Spousal maintenance is the payment by one party to their former spouse so as to support them financially. Spousal maintenance is not just confined to married couples but applications for spousal maintenance can also be made by those who were in a de facto relationship.
Spousal maintenance is not an automatic right of one party after separation.
To qualify for maintenance, a person will have to show that they are unable to meet their reasonable living expenses because:
- they are caring for children;
- they cannot work because of their age, ill health or have no job skills due to being out of the work force for too long; or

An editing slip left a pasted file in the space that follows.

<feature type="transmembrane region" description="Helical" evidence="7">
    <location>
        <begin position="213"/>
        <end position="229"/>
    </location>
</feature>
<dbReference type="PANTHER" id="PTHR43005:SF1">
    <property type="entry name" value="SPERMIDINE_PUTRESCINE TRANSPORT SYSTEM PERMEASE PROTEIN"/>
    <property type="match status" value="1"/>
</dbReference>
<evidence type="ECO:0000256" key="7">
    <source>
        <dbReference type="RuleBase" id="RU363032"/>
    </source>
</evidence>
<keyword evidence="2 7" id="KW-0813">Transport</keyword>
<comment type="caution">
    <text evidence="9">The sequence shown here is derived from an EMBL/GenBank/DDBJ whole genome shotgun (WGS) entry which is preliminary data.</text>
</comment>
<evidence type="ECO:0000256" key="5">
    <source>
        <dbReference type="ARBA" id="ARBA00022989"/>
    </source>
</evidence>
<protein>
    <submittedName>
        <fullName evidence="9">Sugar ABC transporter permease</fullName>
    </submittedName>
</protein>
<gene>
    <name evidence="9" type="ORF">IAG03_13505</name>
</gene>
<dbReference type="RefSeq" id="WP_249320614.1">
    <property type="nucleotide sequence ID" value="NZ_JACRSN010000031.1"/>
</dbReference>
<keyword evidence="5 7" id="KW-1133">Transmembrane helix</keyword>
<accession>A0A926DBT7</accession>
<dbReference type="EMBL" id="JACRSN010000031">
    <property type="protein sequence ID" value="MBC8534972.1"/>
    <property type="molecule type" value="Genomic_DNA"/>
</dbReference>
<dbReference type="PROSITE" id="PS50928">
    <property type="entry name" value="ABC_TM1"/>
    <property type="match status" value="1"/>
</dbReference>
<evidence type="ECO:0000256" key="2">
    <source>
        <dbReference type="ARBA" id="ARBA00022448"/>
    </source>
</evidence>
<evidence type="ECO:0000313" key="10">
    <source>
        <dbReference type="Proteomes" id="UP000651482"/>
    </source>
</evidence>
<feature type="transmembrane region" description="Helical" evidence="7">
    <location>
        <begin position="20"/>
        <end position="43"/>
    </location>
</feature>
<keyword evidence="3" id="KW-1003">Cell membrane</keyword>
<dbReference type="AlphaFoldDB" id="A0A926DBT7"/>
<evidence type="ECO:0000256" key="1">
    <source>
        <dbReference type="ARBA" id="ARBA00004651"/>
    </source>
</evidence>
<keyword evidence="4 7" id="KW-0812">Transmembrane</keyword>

- some other adequate reason.
Even if a person is capable of meeting the threshold above, the next step is to consider whether the person who is being asked to pay maintenance can in fact afford to pay it, once they have met their own reasonable living expenses. The intended payer will need to be able to have the capacity provide the support claimed for the application to be successful.
If an application is successful, spousal maintenance can be made as a lump sum or regular payment. Regular maintenance payments will cease upon the party receiving the payment remarrying, forming a new de facto relationship, obtaining employment or upon the death of either party.
In practice, the Court, or the parties themselves in coming to an agreement, will account for the disparity in their abilities to meet their reasonable living expenses in their property settlement.